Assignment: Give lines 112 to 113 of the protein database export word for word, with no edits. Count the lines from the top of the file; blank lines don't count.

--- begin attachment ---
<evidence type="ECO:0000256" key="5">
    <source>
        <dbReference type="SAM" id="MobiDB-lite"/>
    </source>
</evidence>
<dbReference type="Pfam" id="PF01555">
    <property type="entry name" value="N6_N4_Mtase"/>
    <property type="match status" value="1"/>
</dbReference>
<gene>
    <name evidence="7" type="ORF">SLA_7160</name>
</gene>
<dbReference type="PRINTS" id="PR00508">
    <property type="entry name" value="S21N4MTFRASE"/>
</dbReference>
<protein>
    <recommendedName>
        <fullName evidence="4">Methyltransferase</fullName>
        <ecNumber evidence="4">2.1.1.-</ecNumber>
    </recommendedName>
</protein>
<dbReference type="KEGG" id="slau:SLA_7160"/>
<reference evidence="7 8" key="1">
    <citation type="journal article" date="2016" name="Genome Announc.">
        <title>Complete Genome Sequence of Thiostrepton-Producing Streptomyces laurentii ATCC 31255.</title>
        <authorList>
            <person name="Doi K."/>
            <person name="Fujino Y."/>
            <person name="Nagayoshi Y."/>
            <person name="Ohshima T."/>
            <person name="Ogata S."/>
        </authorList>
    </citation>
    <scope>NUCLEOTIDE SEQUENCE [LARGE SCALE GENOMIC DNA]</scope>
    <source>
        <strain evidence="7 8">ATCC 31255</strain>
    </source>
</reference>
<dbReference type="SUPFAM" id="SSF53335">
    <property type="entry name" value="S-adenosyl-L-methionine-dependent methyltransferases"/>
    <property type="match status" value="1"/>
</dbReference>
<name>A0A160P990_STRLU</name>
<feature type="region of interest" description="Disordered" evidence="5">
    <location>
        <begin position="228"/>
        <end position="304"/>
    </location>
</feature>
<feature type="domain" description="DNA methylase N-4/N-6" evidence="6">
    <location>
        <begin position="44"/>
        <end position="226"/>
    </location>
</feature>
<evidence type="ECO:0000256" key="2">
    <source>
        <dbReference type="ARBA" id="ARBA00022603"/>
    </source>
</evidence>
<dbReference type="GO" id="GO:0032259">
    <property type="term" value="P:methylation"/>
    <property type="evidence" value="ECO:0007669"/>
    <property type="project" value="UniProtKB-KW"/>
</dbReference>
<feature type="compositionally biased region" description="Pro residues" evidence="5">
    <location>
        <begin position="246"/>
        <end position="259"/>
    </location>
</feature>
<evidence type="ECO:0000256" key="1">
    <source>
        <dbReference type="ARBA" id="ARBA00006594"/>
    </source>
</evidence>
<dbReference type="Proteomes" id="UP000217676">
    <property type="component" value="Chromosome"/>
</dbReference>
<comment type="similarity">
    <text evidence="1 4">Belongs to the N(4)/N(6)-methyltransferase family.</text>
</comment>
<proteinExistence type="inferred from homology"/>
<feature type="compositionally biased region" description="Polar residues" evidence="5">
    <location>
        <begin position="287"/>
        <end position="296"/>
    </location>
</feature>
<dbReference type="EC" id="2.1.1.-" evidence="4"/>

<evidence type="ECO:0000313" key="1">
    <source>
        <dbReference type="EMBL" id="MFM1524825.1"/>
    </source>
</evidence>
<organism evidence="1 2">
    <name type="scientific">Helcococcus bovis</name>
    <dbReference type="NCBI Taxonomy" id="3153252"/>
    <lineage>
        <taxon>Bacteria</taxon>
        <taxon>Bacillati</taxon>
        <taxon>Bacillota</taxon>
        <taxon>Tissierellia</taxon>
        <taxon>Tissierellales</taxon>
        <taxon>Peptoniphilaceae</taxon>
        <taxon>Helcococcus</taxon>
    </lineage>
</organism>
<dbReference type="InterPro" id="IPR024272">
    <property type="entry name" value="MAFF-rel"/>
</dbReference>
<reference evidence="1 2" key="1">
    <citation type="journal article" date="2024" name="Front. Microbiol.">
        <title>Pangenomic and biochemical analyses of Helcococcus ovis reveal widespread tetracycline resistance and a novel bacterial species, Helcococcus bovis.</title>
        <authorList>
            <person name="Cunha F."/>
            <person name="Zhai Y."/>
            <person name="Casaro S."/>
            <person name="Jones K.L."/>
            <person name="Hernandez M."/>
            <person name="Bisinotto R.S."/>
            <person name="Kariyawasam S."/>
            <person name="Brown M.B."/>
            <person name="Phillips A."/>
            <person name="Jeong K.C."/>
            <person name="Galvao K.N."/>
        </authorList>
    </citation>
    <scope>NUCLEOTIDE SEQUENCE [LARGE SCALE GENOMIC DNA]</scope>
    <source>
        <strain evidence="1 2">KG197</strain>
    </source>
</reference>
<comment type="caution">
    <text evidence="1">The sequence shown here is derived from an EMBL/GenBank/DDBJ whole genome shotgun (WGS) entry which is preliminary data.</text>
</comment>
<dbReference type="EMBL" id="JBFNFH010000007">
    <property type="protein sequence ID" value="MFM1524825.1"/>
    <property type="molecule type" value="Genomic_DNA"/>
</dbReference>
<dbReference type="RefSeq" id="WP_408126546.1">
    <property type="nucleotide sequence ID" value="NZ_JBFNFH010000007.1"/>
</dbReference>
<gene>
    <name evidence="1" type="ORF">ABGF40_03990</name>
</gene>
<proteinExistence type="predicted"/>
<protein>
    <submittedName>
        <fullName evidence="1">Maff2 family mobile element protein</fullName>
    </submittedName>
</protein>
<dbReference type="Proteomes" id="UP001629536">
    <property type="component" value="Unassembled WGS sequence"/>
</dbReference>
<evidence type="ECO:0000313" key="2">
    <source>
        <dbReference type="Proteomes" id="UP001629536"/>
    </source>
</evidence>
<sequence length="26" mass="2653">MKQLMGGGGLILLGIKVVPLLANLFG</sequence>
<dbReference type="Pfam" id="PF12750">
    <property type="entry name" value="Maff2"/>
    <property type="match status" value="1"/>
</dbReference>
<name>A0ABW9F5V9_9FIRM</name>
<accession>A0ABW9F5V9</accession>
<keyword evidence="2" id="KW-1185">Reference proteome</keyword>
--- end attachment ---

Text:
<reference evidence="1 2" key="1">
    <citation type="journal article" date="2024" name="Front. Microbiol.">